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'Abbott Elementary's' Emmy-winning ways are fueled by individual stories

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The school year just got more intense for the folks at “Abbott Elementary.”

During the ABC comedy’s first year, creator Quinta Brunson had the luxury of crafting the episodes before any started airing.

“This year, we will be in a different situation where we will still be filming and writing when the show starts airing,” she says. “What we learned from last year was to trust what we did.”

Living in a sitcom bubble, producers, writers and actors were able to tweak their work. Now, because it’s an Emmy-winning series, Brunson and her fellow actors are pulled in many directions for things like promotion.

In the writers’ room, the blinders are on. “The writers’ room is trying to stay focused…continuing to write the show that we know and love,” Brunson says.

To flesh out the characters, Brunson and company will introduce the teachers’ family members. Stories also will take place outside the school.

“If it is not something that we can truly bring humor to or that has humor in it, then we try to stay away from it,” Brunson says. “We don’t really begin with feeling a responsibility to portray the teacher crisis. What we do is start with the reality of our situations. The more we focus on our characters and the four walls we have at Abbott, the more we wind up talking about those major issues,” Brunson says.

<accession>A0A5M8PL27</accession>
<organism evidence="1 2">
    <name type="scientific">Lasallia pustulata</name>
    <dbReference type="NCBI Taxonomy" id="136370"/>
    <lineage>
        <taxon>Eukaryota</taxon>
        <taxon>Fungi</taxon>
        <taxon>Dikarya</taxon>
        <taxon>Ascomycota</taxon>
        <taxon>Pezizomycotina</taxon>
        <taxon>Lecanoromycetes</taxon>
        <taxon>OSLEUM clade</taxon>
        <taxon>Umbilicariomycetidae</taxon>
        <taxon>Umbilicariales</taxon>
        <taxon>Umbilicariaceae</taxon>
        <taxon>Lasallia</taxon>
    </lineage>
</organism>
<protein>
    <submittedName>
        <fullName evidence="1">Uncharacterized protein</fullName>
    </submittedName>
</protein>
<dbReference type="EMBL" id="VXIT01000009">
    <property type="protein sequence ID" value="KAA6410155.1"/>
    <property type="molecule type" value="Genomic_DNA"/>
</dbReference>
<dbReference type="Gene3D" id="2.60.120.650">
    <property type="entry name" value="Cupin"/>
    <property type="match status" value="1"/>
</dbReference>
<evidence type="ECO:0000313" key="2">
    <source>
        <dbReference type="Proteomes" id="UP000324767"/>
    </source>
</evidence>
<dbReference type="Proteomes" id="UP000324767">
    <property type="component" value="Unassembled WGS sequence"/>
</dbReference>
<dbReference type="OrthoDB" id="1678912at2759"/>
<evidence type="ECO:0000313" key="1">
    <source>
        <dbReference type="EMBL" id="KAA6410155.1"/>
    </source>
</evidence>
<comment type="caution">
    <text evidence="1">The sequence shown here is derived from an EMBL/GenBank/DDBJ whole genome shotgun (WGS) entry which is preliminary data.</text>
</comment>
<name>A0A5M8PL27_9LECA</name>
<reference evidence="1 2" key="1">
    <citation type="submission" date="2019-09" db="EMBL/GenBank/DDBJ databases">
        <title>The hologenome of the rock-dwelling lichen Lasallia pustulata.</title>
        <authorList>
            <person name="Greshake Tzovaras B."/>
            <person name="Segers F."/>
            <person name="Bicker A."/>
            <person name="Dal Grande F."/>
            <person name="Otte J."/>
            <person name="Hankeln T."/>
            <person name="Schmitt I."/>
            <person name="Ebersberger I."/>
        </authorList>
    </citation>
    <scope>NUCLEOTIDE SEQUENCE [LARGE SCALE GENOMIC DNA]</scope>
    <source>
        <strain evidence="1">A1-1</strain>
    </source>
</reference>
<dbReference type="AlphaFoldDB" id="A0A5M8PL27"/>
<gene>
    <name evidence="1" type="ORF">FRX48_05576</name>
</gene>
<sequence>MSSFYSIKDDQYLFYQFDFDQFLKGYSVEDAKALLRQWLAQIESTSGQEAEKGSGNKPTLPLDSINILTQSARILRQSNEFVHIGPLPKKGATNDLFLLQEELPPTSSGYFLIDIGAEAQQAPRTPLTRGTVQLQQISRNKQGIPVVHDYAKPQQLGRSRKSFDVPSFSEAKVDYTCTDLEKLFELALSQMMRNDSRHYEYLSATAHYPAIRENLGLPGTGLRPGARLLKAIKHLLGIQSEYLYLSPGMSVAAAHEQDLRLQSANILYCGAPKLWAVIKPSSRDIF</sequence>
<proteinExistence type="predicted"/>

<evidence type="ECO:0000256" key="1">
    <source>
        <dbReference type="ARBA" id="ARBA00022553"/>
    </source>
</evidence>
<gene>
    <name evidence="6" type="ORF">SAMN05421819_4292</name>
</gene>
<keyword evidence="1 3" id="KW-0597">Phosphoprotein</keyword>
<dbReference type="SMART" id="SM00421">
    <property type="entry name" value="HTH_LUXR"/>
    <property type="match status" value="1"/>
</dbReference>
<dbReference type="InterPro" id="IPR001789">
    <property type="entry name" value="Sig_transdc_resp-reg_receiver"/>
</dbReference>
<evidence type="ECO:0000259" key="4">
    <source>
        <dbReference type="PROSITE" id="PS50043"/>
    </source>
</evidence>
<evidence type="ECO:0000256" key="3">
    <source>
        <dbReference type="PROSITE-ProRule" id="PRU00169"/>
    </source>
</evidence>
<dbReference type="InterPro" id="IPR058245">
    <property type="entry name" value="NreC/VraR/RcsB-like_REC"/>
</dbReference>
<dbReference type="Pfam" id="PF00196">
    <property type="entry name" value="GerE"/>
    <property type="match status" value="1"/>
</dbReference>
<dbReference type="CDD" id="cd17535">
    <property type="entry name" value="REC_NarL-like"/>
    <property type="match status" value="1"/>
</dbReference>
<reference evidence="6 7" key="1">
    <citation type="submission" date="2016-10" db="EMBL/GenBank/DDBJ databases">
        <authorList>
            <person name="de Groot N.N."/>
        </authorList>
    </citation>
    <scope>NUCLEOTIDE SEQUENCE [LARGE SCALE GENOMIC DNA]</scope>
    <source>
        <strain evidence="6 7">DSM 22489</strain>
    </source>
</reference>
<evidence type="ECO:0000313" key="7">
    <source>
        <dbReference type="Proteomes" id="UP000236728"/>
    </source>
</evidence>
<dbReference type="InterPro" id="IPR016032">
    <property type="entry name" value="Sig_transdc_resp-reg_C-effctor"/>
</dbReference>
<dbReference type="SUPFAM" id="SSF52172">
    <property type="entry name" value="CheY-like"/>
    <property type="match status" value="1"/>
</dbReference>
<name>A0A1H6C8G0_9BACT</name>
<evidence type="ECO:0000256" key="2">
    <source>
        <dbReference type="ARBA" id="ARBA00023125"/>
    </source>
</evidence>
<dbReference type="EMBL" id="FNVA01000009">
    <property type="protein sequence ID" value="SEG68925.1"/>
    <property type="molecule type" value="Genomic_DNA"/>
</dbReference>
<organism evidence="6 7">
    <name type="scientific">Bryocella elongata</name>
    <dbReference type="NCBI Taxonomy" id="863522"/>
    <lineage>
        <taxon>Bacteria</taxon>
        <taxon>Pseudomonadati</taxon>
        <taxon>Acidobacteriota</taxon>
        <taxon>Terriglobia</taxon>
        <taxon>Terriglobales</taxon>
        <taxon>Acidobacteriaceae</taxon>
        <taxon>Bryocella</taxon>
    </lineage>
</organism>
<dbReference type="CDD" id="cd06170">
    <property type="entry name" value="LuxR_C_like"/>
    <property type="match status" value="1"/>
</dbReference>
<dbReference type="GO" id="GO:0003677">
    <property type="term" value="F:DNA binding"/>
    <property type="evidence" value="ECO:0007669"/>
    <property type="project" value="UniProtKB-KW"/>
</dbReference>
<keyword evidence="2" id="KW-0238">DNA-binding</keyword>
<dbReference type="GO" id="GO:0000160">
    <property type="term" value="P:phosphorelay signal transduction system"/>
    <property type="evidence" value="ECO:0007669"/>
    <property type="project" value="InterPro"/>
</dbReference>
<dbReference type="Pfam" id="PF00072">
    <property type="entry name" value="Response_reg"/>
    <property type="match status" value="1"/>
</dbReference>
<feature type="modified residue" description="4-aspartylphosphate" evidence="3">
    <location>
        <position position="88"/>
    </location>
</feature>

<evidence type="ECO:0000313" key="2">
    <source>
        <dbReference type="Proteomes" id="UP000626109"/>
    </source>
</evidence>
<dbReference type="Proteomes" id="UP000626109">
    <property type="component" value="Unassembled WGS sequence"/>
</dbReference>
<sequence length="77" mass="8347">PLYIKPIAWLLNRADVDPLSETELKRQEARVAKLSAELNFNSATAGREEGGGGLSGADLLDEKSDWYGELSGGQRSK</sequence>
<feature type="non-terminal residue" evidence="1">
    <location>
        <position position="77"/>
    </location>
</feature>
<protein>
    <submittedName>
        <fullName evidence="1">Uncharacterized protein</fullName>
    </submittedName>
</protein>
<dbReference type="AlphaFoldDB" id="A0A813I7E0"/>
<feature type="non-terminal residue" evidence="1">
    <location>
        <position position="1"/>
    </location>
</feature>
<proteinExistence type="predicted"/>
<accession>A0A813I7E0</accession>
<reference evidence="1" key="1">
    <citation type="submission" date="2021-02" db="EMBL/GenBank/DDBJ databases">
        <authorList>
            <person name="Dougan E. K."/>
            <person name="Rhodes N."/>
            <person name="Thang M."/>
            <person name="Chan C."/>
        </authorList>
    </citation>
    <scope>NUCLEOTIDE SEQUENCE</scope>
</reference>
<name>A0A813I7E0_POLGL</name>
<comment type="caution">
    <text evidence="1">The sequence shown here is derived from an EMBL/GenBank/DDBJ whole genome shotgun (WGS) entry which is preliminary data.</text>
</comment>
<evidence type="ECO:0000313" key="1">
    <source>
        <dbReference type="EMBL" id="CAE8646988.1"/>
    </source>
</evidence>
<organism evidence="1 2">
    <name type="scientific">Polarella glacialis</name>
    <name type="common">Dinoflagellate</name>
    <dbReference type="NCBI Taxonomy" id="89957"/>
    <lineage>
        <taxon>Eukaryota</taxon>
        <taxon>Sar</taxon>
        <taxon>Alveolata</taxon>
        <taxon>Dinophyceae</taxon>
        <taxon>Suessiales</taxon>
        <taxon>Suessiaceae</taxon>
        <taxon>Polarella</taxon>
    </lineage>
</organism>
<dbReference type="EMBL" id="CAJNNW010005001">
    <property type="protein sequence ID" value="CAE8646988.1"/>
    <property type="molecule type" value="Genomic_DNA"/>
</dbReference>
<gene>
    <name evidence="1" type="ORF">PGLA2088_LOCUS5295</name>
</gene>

In the new season, teachers look at how extra money can be spent and what would be in the best interests of the school. They also get a look at a more affluent school nearby. Some relationships end; others blossom and quirks unique to Philadelphia emerge.

Brunson, who writes, produces and starts in the series, says she will step away from serving as the showrunner.

“I really have downgraded to just creative and nothing else,” she says. “It’s all I can do.”

Luckily, the cast is large enough to give her a break from appearing in most of the scenes.

Co-star Tyler James Williams says the kids in the show add something special to the stories. “They’re not hyper professional – they do a very good job – but they’re not trying to chart out their careers immediately,” he says. “We get a lot of really fun energy here.”

Co-star Lisa Ann Walter says Williams often answers questions for the children playing students. “But they have nothing to do with (show business). They’re asking about the worksheet that’s their prop or something going on. And Tyler calmly answers them.”

One of the children in Walters’ scenes started talking about interdimensional worlds and conflicted anti-heroes. “I’m like, ‘How old are you?’” Walter says. “And he said 10. I said, ‘Everybody is going to work for Preston one day. They’re amazing.”

A romance between the school principal and one of the teachers could happen, but Janelle James, who plays the principal, says she hasn’t heard anything. “No one tells me what is coming because I talk too much,” she says.

Brunson says it’s likely “Abbott Elementary” will do things this year viewers haven’t seen. “There are no guarantees. If I was at home watching this show and not making it, I would be really excited to just see what happens.”

Her guiding philosophy? “If you put a $5 bill on the ground, each character in your show should pick it up differently. So, I’m always thinking, ‘What is the $5 bill and how does that affect everyone?’”

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